Wednesday, May 30, 2012

How much water in a typical thunderstorm cloud?

       As I was watering my gardens last weekend, which took many hours, I began to think about how amazing God is!  He can water a large area of the earth at once with so little effort and in such a short amount of time!  As I was discussing my musings with Country Guy the question came up as to how many gallons of water are contained in a thunderstorm.  Wouldn't you know that Google helped us find the answer!  I thought you might be interested in these facts, too.

      According to calculations from Peggy LeMone, senior scientist at the National Center for Atmospheric Research, an average thunderstorm cloud contains approximately 275 million gallons of water.  To help put this in perspective, with 750,000 gallons of water going over Niagara Falls each second, it would take six minutes for that amount of water to go over the Falls.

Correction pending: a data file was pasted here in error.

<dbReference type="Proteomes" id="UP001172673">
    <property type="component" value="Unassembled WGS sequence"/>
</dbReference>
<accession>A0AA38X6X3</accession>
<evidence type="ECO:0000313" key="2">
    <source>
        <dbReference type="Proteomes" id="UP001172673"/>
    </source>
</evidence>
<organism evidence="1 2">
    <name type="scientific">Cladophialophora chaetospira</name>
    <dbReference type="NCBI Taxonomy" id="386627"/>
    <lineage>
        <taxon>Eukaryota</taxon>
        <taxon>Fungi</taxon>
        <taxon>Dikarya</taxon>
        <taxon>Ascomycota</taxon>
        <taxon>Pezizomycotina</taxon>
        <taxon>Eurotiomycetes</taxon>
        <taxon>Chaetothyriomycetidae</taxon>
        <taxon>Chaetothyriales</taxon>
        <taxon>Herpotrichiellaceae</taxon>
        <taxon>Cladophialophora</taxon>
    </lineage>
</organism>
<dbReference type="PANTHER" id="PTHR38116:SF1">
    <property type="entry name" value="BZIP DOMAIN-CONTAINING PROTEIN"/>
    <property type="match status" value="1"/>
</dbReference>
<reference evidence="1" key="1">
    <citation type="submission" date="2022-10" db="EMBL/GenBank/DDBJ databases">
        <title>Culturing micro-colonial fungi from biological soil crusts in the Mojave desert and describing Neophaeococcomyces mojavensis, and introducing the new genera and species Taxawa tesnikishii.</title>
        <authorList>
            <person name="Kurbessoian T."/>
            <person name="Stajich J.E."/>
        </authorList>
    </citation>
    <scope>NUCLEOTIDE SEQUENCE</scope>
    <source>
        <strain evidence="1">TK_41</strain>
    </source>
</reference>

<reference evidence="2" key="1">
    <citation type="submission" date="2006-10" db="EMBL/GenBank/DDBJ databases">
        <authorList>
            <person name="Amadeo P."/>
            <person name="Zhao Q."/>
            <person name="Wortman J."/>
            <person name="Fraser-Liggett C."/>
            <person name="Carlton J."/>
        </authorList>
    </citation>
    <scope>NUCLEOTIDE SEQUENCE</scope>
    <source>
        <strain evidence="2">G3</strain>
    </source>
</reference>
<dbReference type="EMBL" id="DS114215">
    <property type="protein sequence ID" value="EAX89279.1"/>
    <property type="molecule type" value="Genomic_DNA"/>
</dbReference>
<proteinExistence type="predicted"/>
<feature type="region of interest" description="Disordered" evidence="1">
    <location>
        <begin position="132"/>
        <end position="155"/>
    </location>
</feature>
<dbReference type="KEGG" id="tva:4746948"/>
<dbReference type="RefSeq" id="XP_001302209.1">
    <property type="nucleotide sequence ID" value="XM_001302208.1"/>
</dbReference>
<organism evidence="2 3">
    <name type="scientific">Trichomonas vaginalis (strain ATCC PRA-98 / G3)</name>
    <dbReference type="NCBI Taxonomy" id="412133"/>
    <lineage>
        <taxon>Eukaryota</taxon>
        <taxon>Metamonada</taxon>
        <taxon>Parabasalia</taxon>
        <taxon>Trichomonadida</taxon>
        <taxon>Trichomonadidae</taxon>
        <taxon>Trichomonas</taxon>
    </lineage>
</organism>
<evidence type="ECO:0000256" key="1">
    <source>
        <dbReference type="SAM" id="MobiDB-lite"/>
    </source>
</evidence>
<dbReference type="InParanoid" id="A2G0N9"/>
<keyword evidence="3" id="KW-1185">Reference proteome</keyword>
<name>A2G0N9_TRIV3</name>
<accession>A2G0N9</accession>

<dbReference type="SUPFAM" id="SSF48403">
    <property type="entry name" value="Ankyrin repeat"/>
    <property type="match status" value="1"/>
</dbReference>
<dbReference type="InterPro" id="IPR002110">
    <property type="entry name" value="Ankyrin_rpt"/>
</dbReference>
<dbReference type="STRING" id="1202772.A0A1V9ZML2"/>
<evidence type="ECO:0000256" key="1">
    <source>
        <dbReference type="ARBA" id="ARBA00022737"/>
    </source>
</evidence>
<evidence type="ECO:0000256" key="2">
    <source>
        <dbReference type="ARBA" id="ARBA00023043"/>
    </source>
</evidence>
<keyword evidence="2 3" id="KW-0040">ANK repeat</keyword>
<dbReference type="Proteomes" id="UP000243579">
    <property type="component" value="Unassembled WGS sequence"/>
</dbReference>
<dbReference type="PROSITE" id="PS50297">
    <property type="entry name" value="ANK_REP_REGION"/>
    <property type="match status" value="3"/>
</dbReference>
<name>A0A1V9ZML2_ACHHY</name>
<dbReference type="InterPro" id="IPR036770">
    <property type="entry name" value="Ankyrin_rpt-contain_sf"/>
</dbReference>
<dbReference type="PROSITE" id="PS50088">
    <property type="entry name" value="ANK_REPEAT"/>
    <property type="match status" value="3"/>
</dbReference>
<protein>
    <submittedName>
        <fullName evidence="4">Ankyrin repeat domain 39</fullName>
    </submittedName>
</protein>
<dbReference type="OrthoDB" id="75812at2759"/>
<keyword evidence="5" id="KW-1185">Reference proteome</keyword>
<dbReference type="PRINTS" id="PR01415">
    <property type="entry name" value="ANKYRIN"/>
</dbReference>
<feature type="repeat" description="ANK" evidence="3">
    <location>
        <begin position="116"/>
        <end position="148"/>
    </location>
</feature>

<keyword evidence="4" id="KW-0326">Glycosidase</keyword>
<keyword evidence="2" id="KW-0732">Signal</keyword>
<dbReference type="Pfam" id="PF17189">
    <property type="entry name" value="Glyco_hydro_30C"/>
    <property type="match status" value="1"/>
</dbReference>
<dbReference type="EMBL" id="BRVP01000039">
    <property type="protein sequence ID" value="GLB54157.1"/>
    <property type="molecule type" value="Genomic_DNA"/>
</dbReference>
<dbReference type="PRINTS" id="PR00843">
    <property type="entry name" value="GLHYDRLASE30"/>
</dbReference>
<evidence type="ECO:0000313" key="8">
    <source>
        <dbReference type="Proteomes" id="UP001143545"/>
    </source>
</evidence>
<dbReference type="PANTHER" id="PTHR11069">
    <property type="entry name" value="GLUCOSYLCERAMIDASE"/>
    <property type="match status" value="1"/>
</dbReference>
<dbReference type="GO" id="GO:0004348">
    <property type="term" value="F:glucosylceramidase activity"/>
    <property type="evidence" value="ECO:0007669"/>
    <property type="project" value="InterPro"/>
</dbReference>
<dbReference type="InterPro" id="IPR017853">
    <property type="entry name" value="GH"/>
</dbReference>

Since one gallon of water weighs 8.33 pounds, the weight of the cloud would be 2.3 billion pounds (about 1.1 million tons).

   NOAA's National Weather Service calculates that one inch of rain over one square mile equals 17.4 million gallons of water which would weigh 143 million pounds (about 72,000 tons).  This is the approximate weight of a train with 40 boxcars.  By these calculations a typical cloud would weigh the equivalent of more than 17 of these trains!
     God truly is amazing!!

     I also found an interesting calculator here in case you're interested in knowing how many baths you can get from a typical rainstorm.  Who knows, you might need this information some day.  :o)

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